If a law student is in California (or is mobile enough to move to California), the answer may be a surprising "YES". Monterey College of Law is one of the law schools accredited by the State Bar of California that has a program designed around small classes (30 students), individual tutoring, and comprehensive academic support. The environment has proven to be a successful alternative to students who failed to thrive in traditional competitive law school programs. Most important, the law school's cumulative bar pass rate on the challenging California Bar Exam is one of the best (68% in 2011, 66% in 2012) out of the 18 California accredited law schools.

More discussion about Monterey College of Law is located under "M" on this board in the law school specific section.

57
Minority and Non-Traditional Law Students / Re: Never too late
« on: April 23, 2013, 10:59:22 AM »
. . . I am disappointed that my Texas license doesn't count . . . particularly since the current Texas Governor kicks around the idea of secession from time to time.

58
Minority and Non-Traditional Law Students / Re: Never too late
« on: April 21, 2013, 11:09:36 AM »
I think we completely agree on this . . . how could it be that lawyers who are perfectly capable, licensed, and experienced in one or more states and then come to California and only have a 20-30% pass rate on the California bar exam? Reciprocity is virtually non-existent in the US. The only real explanation is the unionism/cartel approach to American attorney licensure.

59
Law School Admissions / Re: Post 9/11 GI Benefits and Law School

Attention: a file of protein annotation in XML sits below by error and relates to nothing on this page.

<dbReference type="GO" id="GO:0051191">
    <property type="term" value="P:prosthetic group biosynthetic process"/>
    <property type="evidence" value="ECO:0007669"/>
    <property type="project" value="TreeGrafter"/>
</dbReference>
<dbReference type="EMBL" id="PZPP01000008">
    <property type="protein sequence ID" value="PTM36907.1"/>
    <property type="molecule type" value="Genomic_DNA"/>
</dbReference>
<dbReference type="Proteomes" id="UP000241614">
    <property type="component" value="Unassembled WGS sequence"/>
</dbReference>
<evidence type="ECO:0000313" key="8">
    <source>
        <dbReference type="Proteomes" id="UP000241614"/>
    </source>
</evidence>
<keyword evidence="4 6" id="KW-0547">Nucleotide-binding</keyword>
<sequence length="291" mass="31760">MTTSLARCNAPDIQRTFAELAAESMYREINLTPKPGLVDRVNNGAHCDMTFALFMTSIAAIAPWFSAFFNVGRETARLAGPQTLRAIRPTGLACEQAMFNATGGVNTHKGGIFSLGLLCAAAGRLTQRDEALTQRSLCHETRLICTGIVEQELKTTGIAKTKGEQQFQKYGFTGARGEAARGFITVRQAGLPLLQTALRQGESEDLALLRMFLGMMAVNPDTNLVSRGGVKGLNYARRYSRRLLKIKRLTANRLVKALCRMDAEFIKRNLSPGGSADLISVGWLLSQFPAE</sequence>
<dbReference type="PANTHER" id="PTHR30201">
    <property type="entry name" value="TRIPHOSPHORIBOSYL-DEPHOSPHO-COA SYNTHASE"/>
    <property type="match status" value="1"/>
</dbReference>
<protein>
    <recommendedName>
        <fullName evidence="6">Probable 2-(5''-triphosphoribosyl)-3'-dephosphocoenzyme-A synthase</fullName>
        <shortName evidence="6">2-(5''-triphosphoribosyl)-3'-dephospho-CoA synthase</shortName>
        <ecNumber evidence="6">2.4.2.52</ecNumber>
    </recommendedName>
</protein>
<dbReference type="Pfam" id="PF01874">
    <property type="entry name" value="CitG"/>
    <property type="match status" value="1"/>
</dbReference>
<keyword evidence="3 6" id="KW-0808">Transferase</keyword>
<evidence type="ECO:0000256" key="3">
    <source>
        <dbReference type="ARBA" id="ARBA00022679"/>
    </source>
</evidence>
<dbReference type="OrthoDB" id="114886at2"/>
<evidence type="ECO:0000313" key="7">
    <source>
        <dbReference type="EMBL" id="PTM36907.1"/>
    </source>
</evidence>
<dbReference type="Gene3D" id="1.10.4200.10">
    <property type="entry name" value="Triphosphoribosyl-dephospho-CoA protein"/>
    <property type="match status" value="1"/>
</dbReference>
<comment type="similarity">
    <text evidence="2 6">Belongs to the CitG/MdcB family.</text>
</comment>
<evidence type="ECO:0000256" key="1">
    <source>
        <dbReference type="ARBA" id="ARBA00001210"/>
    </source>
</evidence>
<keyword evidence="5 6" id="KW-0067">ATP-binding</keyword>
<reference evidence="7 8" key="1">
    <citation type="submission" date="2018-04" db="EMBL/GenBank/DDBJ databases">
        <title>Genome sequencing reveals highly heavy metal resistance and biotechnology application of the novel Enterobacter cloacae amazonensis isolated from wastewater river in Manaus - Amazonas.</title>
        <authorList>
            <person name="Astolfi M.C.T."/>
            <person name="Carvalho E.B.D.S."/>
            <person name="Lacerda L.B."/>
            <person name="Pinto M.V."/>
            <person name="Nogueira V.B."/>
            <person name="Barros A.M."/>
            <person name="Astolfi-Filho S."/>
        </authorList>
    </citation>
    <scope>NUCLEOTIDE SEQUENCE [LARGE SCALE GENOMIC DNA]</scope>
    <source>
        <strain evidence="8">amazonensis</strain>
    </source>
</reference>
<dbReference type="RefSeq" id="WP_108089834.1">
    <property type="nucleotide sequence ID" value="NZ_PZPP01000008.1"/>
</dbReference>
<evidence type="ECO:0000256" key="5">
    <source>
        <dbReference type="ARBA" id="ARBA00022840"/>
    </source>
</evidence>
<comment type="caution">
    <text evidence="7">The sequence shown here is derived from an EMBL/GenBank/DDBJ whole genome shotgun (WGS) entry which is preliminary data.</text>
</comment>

« on: April 21, 2013, 10:58:20 AM »
I just received an important clarification from a veteran on another Board. Note that public law schools (there are 5 in California) all provide 100% tuition for qualified veterans. The cost difference only comes into play with the private California law schools (16 ABA and 18 California accredited) that are limited to the $19,200 cap on annual tuition. It is in this context in California that a veteran, spouse, or dependent might find a California accredited law school a better financial option than taking out loans for the difference between $19,200 and $50K per year at an ABA private law school. Of course significant scholarships at private ABA schools might also make up the difference as well. Just suggesting there might be a broader range of options when the California accredited law schools are considered.

60
Minority and Non-Traditional Law Students / Re: Never too late
« on: April 20, 2013, 05:20:44 PM »
Put another way, if you have a Harvard JD you could clerk for a Federal Judge or have the option of representing SSI claimants if that's your cup of tea; unranked and lower ranked school graduates don't have the same band width of options. The lower ranking your school, the fewer options you will have straight out of school.  However, in the scheme of things helping SSI claimants may indeed do more good for society than being the hatchet person for a corporate schill  judge or an insurance company or god forbid a bank!

JL, I think you have merely re-stated the obvious . . . and it it just as true in other graduate programs as well, business, engineering, architecture . . . top schools and top graduates get different choices. However, you provide such a one-dimensional view of life after law school. I graduated in the 70's from what is now appx. a 50th ranked school (they didn't rank the schools when I graduated) from a southwestern state, but even then I knew that SCOTUS was out of the question and my mid-class ranking wouldn't get me in to the urban high-rise BigLaw practice. None of that is new information. Wasn't then, isn't now. However . . . there are really interesting things that can be done with a law degree . . . business, finance, entrepreneurship, non-profit . . . many of which could care less about your school and class standing and much more about your initiative, creativity, drive, work-ethic, etc.